It is in his pictures from stories like these that Elsheimer is most original; his brand of night-time poetry is not matched, even in the work of admirers who did grander and greater things. Not that he didn’t have his own debts, both to Northern painters, in particular Altdorfer, and to Italians (he was almost certainly in Venice in 1598, and was in Rome from 1600 until he died). They can be seen in work from his first few years as a mature painter where he showed that he could manage the twisting and overlapping bodies which set the rhythm in Baroque pictures. An early one, the National Gallery Baptism of Christ, is dominated by just such naked figures – John and Christ. They are not shown, however, in a corner of classical Tuscany but set against a scene of North European forest and mountains – a landscape like a stage backdrop. The backdrop shares none of the light which descends through a ring of dancing putti onto the central figures, who are so far downstage that it outlines them brightly from behind, leaving most of their faces and bodies in shadow. What we are offered is a tableau, and not, as in later pictures, a scene from a play. In the Baptism you see everything in a single flash of light; in The Flight into Egypt you sense that the actors have entered stage right and will exit stage left. In Il Contento downstage is occupied by a frieze of figures (including a naked courtesan carrying doves) who rush forward to stop Mercury abducting Contento, while another, distant frieze, dominated by a rider on a white horse, moves right. The foreground scene is dominated by temple lamplight, the background by daylight. Controlling sources of light is part of Elsheimer’s way of telling a story. Caravaggio used light to create shadows which edit out superfluity and make figures more legible. Elsheimer, in his most remarkable pictures, makes different kinds of light – daylight, firelight, lamplight, moonlight – elements in their own right.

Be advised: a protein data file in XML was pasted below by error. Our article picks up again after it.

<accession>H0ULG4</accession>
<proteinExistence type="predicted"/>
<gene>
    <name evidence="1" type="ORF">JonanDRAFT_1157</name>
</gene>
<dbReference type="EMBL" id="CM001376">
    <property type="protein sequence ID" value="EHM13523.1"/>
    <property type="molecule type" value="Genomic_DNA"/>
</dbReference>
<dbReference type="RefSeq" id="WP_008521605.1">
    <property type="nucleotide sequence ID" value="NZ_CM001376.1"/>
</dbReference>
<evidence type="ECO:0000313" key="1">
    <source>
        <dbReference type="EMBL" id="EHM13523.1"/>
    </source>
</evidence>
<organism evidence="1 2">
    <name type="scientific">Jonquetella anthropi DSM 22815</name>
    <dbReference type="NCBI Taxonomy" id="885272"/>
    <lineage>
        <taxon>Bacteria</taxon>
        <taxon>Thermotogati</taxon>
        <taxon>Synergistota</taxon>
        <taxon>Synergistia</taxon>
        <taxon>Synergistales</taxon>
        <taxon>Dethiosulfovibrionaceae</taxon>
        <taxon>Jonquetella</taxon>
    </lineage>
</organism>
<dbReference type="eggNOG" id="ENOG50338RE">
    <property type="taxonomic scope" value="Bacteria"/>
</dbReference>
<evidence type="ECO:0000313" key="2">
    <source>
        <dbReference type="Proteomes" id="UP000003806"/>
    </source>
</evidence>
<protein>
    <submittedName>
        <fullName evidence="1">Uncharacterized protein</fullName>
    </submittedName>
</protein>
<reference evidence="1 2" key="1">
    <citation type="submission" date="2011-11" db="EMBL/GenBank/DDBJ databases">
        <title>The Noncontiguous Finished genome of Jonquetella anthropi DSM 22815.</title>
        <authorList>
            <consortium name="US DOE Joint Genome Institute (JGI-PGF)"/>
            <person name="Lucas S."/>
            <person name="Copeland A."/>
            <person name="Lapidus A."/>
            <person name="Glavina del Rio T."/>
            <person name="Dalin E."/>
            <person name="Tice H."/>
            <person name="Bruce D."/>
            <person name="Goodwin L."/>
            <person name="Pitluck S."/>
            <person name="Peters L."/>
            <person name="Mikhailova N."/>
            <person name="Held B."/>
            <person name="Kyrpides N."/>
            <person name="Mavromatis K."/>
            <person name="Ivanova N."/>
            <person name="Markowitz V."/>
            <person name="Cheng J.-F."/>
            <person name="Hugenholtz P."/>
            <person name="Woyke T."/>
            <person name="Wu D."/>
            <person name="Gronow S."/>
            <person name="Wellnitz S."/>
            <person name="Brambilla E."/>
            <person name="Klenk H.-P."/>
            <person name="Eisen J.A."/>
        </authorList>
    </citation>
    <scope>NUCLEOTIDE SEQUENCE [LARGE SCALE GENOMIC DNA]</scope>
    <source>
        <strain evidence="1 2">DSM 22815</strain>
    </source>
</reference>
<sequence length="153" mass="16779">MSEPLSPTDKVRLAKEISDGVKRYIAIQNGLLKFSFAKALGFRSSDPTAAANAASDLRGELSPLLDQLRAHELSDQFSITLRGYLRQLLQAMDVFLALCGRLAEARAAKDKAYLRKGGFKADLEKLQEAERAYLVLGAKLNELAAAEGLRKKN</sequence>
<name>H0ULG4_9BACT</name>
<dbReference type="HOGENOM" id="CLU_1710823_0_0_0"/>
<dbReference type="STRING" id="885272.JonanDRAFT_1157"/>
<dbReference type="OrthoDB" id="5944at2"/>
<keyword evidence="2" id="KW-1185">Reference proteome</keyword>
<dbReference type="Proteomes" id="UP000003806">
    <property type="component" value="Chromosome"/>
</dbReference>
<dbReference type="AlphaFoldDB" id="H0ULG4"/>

Rarely has so great a contemporary professional reputation been won by an artist who produced so few pictures, and such little ones. The Flight into Egypt is small – 16 inches wide – but that is big for an Elsheimer. Of the 30-plus little paintings on copper securely attributed to him all but three are to be seen at the Dulwich Picture Gallery until 3 December. (The self-portrait in the Uffizi is his only large painting on canvas.) Even this near complete showing of his surviving work puts no strain on the capacity of the long narrow space in which Dulwich hangs loan exhibitions.

Not a lot is known about him. He had friends among Rome’s most distinguished humanists and scientists, married the Scots-born widow of another painter, and died poor – after a spell in a debtors’ prison. Maybe Hendrick Goudt, who seems to have been a pupil and who engraved a number of his works and lent him money, had him put there. Goudt certainly claimed paintings he left when he died. The little that is known about his personality fits well with what you might guess from the pictures. In 1625 the Spanish painter Jusepe Martinez made a note of what he had heard about him:

He was very withdrawn and of an introspective disposition, so much so that he walked the streets as though in a trance, and spoke to no one who did not speak to him first. He thought himself a much less significant artist than he actually was; his friends rebuked him, telling him he should change his manner and have more confidence in himself, as was his due; his answer was always that he would follow their advice as soon as he found his works satisfactory.

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Vol. 28 No. 22 · 16 November 2006

Discussing Adam Elsheimer’s Flight into Egypt, Peter Campbell writes that ‘a scattering of bright stars spreads to the Milky Way’ (LRB, 2 November). But are they stars? If so, why are they so bright and why are they in front of both the trees and the clouds? The only plausible explanation is that they are not stars at all but sparks from the fire in the painting Campbell discusses.

Geoff Weston
Newcastle upon Tyne